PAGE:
As part of migrating all the stuff I have from virtual machines to a kubernetes infrastructure, some important pieces of infrastructure are needed. These are:
- RPM repository: I use custom RPM repositories for setting up virtual machines. These same RPMs are used for building container images that are required by kubernetes
- Docker repository: Custom docker images may be required for kubernetes
Since I want to run everything at home and make minimal use of internet services for my setup, I need to deploy solutions for this on my kubernetes cluster. Currently, I already use an RPM repository based on Nexus 2. In the mean while, a lot has happened. For instance Nexus 3 now natively supports RPM repositories and it also supports docker repositories. Therefore, as part of the setup, I need to run Nexus 3 and move all my RPM artifacts over from Nexus 2 to Nexus 3.
Nexus will be running in the wamblee-org namespace on kubernetes and an apache reverse proxy in the exposure namespace will be used for exposing it. See my earlier post for details about this setup. Note that that post is specifically about GKE but the main ideas apply here as well.
For deploying Nexus 3, the instructions for the Nexus 3 docker image can be used. When deploying the Nexus service, this will require a Service and a StatefulSet for deploying Nexus. A StatefulSet is more appropriate here than a Deployment since Nexus is a stateful service. This means that each pod of the StatefulSet will have its own unique storage. In my deployment I will use a replica count of 1 since I am running Nexus 3 OSS and high availability is not of concern for my home kubernetes setup.
First of all, let’s look at the StatefulSet:
apiVersion: apps/v1 kind: StatefulSet metadata: name: nexus namespace: wamblee-org spec: serviceName: nexus replicas: 1 selector: matchLabels: app: nexus-server template: metadata: labels: app: nexus-server spec: containers: - name: nexus image: sonatype/nexus3:3.40.1 resources: limits: memory: "4Gi" cpu: "10000m" requests: memory: "2Gi" cpu: "500m" ports: - containerPort: 8081 - containerPort: 8082 volumeMounts: - name: nexus-data mountPath: /nexus-data volumeClaimTemplates: - metadata: name: nexus-data spec: accessModes: - ReadWriteOnce resources: requests: storage: 10Gi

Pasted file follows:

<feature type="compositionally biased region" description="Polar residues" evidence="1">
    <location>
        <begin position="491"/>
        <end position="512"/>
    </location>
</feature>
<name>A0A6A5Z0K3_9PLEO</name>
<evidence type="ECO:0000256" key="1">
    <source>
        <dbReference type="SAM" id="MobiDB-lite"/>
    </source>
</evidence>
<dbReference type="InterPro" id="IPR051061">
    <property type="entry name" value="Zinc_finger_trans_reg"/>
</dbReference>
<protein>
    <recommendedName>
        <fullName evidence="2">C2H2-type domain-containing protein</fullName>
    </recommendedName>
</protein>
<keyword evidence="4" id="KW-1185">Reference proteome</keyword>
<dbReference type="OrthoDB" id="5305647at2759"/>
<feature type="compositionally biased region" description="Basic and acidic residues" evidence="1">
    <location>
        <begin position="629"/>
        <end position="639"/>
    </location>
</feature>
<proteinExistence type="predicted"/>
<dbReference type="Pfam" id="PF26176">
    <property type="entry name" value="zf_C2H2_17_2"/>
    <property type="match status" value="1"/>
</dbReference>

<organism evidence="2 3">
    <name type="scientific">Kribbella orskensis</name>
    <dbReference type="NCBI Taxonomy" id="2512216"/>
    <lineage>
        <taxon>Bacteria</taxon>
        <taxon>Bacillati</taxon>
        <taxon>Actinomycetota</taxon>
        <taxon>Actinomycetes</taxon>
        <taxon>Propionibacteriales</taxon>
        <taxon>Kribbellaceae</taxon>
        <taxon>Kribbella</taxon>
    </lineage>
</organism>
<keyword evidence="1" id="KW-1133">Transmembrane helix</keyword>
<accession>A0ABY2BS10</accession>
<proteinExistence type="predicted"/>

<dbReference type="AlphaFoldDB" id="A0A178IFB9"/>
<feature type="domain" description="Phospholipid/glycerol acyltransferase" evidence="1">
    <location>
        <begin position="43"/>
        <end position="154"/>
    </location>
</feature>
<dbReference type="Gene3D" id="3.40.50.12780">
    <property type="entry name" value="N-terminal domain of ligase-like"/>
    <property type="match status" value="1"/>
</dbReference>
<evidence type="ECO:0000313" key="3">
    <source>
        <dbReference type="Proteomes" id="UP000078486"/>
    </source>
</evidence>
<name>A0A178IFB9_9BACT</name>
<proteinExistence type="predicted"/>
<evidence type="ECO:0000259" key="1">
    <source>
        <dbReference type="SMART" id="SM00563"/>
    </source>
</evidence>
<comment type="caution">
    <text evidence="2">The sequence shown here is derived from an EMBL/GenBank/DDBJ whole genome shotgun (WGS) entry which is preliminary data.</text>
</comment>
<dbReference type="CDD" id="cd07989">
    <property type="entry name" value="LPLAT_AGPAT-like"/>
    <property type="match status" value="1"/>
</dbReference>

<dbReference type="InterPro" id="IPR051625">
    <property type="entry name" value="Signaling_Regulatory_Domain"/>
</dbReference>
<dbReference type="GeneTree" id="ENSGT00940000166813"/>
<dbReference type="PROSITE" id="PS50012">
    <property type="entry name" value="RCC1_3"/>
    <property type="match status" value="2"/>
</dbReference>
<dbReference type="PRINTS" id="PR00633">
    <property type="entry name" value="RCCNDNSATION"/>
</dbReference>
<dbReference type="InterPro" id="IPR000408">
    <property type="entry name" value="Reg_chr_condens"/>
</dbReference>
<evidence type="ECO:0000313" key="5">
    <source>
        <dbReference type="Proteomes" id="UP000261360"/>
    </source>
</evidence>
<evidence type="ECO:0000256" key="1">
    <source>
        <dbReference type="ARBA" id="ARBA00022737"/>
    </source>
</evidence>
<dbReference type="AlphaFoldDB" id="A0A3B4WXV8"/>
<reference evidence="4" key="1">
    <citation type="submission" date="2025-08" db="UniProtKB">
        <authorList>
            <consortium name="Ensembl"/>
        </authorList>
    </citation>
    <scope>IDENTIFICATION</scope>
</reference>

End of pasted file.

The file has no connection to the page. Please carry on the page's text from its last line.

There are several things to remark:
- Replica count is 1. This is not a high available Nexus 3 deployment
- It uses the standard Nexus 3 image with a fixed version so that we are guaranteed not to get surprise upgrades.
- Two container ports are exposed: 8081 and 8082. The first port is dedicated to the web interface and interface used for maven artifacts and RPMs. The second port is specifically for Docker. Each hosted docker repository will have its own unique port. This is required by nexus. When exposing these repos externally, different host names will be used for port 8081 and port 8082 respectively.
- I am running in the wamblee-org namespace which is the namespace where I am hosting everything for the wamblee.org domain.
- A separate PersistentVolumeClaim is used for Nexus 3. This is better than an emptyDir because it will allow us to delete and reinstall Nexus 3 without losing data.